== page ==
ByAlasdair Gold: Football.London
One thing that was always difficult to level against Tottenham Hotspur was that they were boring.
That is no longer the case though with a boring predictability when it comes to how matches will unfold for the north London side.
The team’s performances will mostly start brightly, with the players creating a couple of chances and often scoring a goal or two before sitting back, wobbling in defence and then losing control of the game and therefore needing to react and create chances without success as they strive for a way back.
These performances are now expected, often whatever the opposition, and they shouldn’t be.
Some statistics released by Sky on Sunday after the defeat to Manchester United were as damning as they are ridiculous.
Spurs rank second in the Premier League for scoring first in matches, doing so 19 times – although they have actually led 22 times in all in their 31 league games.
Jose Mourinho‘s side have been ahead 16 times at half-time in those matches, again the second highest number in the Premier League.
Then the stats go from the sublime to the ridiculous.
Tottenham have failed to win when ahead at half-time on seven occasions – the worst record in the Premier League.
They have dropped 18 points from winning positions – joint 19th in the league – and have conceded nine goals in the last 10 minutes of matches and dropped 11 points from goals conceded in those final 10 minutes – both stats the worst in the Premier League.
How does Mourinho fix such a glaring problem within the club? Well we’d love to know the answer to that but he won’t tell anyone.
As predictable as the performances is the Portuguese’s unwillingness to explain how he plans to fix the issues within his team.
The longer he continues to say he won’t answer the question publicly and the longer the issues continue to seep throughout the season, the more people will wonder if he does actually have the answer or if he does, it doesn’t simply involve spending copious amount of money.
Mourinho hit out at the media this week on Friday for writing about the Toby Alderweireld situation and his criticism of players and then on Sunday further chastised journalists for not asking him a question he wanted to answer – about Ole Gunnar Solskjaer’s comments on TV on Son Heung-min, something most press inside the stadium would not have seen.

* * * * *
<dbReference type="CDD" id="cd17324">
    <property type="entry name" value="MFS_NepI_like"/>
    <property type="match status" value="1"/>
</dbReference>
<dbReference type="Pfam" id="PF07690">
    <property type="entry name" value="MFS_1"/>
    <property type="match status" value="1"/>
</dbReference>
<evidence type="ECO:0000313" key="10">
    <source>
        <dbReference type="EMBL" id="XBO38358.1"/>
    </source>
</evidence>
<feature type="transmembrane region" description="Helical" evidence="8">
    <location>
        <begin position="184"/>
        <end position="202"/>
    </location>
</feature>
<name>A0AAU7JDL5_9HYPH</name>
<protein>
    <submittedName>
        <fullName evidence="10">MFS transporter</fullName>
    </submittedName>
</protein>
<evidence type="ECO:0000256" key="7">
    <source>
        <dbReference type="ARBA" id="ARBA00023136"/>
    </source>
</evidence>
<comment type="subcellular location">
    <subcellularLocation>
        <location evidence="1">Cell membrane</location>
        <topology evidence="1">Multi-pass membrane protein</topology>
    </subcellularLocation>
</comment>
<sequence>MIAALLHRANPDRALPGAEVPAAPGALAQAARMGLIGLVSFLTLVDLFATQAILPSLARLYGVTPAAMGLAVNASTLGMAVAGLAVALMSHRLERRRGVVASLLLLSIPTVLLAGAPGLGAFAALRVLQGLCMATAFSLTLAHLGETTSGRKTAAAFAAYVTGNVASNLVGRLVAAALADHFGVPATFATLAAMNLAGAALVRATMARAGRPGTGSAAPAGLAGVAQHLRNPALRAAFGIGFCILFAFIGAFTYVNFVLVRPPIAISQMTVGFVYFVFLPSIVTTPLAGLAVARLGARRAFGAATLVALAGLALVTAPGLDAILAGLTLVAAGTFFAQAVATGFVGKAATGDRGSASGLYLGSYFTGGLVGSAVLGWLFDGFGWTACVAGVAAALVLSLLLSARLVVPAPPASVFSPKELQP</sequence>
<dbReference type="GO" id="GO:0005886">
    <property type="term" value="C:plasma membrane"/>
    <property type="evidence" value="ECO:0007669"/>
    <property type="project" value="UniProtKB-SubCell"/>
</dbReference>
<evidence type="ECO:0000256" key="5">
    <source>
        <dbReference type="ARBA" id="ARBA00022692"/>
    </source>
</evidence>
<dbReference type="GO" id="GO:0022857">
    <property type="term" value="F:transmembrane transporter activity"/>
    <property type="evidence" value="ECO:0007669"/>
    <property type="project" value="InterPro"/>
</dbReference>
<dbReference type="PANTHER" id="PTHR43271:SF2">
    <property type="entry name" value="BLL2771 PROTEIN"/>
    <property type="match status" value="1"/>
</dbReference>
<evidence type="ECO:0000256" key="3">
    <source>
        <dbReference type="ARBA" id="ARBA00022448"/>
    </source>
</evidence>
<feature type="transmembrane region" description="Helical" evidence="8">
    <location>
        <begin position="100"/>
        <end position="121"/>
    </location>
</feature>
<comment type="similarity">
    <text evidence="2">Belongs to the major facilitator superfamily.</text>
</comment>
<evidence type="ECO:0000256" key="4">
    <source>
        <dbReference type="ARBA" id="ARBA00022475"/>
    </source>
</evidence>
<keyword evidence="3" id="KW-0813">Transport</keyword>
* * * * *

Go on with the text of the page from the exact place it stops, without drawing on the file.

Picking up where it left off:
Mourinho believes that he often gets criticised for saying or doing things when other managers will not even get a mention for doing the same. That’s certainly a fair comment as his personality, words and previous successes throw the glare and scrutiny on him more than others.
However, the problem for Mourinho right now with the media is that if he’s not willing or able to answer the questions asked, then not only will the media have to get the answers elsewhere but they will also be less inclined to ask the questions he is hoping for.
Mourinho’s logic in swerving certain questions – last weekend it was about how to fix the late goals being conceded, on Friday it was to clarify the Toby Alderweireld situation and on Sunday it was why Spurs have a tag as being a soft touch – appears to be that he’s trying to protect his players.
However, he’s also been criticizing his players anyway in previous weeks and his unwillingness to answer, even to defend them, suggest an answer without words.
“I can’t say what I think. You know that. You know that. You sometimes want to bring me to deep questions, to deep analysis, but then when I go, I realise that I cannot go,” he said on Sunday when asked whether Spurs have always and continue to be a soft touch.
“So this is the kind of debate for pundits, journalists to have. Is much more difficult for me to go into that. I would say: that one thing is opinions, another thing is facts.
“Opinions can be discussed, but facts, they cannot be discussed. If you go to certain numbers, to certain stats, you arrive to conclusions, facts, and then of course pundits, people with experience, with vision, with knowledge, they can have the opinions they want. Many, many times I would agree, other times I would disagree, but I don’t want to go into that debate.”
The previous weekend when asked how Tottenham can fix their huge and ongoing problem of conceding those late goals he simply said: “I cannot tell you, I don’t want to tell you. I think it’s for me and not for you. It’s for me.”
It might be for him and not anyone else, but nothing is changing and the answer doesn’t seem forthcoming.
Some might even suggest that with those frequent thrown away leads that Tottenham are more ‘Spursy’ now under Mourinho than they were before his arrival.
Few sights exemplify the mood at Tottenham more than the uncomfortable interview with Son Heung-min, conducted by the club’s own in-house media after Sunday’s game.